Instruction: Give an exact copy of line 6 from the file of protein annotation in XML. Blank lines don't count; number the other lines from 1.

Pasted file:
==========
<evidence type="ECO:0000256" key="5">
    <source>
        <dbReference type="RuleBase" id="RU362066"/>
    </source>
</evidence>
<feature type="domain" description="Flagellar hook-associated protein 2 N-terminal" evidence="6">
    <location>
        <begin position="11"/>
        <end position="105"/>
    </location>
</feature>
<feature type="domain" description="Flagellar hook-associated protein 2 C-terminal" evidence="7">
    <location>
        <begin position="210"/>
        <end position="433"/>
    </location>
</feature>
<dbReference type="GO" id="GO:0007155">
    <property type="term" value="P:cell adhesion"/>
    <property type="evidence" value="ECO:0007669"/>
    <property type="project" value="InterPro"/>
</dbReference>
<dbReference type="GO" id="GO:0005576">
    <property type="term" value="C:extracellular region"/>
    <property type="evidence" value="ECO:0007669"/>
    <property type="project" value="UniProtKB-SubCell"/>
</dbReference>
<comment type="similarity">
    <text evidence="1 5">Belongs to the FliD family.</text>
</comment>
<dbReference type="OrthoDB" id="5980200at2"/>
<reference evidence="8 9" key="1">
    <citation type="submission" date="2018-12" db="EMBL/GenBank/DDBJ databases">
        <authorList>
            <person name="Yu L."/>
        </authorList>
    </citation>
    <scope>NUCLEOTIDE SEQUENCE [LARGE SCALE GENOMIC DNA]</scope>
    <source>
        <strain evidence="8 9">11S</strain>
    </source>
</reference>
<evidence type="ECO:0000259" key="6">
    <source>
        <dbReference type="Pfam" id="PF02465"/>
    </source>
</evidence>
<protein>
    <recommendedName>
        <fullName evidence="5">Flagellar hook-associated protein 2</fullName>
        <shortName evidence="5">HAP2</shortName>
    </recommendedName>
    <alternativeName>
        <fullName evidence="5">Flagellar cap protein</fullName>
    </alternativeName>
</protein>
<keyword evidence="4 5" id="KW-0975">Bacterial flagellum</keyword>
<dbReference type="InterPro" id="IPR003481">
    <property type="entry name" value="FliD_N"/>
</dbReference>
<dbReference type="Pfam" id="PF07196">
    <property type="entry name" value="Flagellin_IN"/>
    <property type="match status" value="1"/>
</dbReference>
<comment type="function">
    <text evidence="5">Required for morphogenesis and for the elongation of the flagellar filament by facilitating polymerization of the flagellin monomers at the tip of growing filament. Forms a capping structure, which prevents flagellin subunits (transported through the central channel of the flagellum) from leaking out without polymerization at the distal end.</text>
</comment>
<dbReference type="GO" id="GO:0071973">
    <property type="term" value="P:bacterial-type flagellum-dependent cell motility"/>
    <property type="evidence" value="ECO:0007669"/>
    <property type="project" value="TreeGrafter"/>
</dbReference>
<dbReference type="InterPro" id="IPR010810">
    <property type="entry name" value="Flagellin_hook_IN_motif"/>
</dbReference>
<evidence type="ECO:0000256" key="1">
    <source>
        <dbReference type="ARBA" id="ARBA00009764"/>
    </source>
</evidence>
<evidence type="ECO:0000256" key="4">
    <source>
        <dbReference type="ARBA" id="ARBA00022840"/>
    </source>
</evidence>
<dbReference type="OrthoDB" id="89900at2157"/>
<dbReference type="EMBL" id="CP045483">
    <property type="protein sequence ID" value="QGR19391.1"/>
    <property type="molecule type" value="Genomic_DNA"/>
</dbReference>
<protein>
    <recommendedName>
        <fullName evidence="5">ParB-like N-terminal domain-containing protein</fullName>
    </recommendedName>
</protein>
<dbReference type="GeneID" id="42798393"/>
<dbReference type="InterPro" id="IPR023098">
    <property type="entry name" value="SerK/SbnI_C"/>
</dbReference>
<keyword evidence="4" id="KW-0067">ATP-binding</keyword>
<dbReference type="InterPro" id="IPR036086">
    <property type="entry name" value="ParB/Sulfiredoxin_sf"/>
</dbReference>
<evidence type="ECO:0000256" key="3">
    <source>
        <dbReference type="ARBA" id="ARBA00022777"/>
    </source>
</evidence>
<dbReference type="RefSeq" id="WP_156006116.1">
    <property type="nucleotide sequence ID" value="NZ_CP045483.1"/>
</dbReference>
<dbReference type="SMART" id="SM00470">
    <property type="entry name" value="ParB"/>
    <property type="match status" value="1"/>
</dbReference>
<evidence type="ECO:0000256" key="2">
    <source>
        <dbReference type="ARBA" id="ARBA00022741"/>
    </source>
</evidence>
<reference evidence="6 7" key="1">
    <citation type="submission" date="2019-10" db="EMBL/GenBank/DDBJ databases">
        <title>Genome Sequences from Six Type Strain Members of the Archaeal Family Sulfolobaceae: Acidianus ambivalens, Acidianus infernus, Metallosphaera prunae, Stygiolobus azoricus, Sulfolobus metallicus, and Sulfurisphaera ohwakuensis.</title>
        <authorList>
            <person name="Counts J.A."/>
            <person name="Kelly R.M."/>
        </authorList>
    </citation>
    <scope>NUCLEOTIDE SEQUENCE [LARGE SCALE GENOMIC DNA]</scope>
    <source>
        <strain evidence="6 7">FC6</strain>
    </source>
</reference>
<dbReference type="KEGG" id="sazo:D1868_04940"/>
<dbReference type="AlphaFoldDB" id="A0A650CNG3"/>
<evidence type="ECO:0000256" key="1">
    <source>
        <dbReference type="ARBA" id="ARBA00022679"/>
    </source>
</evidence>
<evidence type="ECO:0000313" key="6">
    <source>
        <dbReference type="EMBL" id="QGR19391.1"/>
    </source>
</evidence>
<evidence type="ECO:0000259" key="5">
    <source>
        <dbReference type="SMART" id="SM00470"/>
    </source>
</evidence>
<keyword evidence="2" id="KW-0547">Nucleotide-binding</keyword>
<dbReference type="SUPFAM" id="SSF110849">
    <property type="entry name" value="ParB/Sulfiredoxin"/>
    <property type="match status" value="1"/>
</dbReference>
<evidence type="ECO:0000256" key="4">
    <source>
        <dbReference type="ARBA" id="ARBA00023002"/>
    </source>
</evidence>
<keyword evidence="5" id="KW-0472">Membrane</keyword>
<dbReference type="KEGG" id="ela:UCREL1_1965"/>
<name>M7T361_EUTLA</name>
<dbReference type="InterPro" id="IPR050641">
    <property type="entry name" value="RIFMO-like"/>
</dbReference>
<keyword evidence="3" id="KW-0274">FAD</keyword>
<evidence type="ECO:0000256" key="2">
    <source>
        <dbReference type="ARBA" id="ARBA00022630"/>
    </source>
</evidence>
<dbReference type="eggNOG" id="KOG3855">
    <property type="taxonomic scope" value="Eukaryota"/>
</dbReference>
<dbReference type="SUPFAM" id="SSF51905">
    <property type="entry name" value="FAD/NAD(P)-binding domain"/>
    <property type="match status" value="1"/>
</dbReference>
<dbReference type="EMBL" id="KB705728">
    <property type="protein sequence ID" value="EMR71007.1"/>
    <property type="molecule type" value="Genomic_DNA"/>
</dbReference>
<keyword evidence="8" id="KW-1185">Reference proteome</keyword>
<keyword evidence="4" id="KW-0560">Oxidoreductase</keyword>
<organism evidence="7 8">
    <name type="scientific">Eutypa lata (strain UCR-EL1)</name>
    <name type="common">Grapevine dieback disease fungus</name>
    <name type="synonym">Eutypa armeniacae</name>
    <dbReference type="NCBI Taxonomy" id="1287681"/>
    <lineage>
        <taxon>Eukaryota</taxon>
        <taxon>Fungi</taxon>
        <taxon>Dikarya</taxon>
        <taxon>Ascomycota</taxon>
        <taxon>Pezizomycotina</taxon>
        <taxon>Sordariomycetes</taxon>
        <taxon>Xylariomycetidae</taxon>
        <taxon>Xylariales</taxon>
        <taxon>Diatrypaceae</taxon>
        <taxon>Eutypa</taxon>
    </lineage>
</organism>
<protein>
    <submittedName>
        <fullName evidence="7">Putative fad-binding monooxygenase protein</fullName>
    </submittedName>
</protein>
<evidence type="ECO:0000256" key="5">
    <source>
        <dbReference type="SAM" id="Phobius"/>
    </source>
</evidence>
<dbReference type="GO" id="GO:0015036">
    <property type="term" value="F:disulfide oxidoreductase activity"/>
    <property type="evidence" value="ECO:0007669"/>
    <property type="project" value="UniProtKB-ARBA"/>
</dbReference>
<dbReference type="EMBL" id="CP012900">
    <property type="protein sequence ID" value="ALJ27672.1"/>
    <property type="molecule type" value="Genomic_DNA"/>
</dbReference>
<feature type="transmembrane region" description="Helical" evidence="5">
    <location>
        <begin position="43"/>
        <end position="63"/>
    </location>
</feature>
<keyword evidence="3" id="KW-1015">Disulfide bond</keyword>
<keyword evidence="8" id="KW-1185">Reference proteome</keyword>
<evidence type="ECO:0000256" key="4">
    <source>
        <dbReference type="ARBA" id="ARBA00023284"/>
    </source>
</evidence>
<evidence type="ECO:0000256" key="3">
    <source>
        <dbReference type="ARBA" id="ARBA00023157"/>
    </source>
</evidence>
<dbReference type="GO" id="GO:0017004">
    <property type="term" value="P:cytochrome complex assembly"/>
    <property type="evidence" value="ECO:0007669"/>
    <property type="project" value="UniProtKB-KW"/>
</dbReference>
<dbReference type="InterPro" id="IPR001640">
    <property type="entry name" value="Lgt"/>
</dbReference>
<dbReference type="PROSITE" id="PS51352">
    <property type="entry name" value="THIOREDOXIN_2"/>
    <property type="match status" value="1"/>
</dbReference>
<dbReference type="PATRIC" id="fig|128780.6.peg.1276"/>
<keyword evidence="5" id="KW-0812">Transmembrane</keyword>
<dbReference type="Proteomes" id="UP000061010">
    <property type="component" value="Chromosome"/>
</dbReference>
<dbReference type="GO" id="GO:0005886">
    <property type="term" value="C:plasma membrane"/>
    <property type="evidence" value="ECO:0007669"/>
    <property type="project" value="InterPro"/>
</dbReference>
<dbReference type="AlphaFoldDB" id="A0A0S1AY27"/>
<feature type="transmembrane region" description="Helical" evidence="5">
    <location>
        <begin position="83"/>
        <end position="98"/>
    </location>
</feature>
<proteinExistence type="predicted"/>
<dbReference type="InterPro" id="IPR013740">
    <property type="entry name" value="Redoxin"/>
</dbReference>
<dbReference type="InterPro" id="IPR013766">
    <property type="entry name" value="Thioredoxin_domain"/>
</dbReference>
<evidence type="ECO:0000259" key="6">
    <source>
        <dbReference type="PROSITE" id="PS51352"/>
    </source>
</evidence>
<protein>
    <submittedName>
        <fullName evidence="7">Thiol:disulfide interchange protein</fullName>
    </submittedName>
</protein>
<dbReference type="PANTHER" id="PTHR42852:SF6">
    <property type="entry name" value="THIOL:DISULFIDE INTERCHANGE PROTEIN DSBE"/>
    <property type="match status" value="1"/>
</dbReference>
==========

<feature type="domain" description="Flagellar hook-associated protein 2 N-terminal" evidence="6">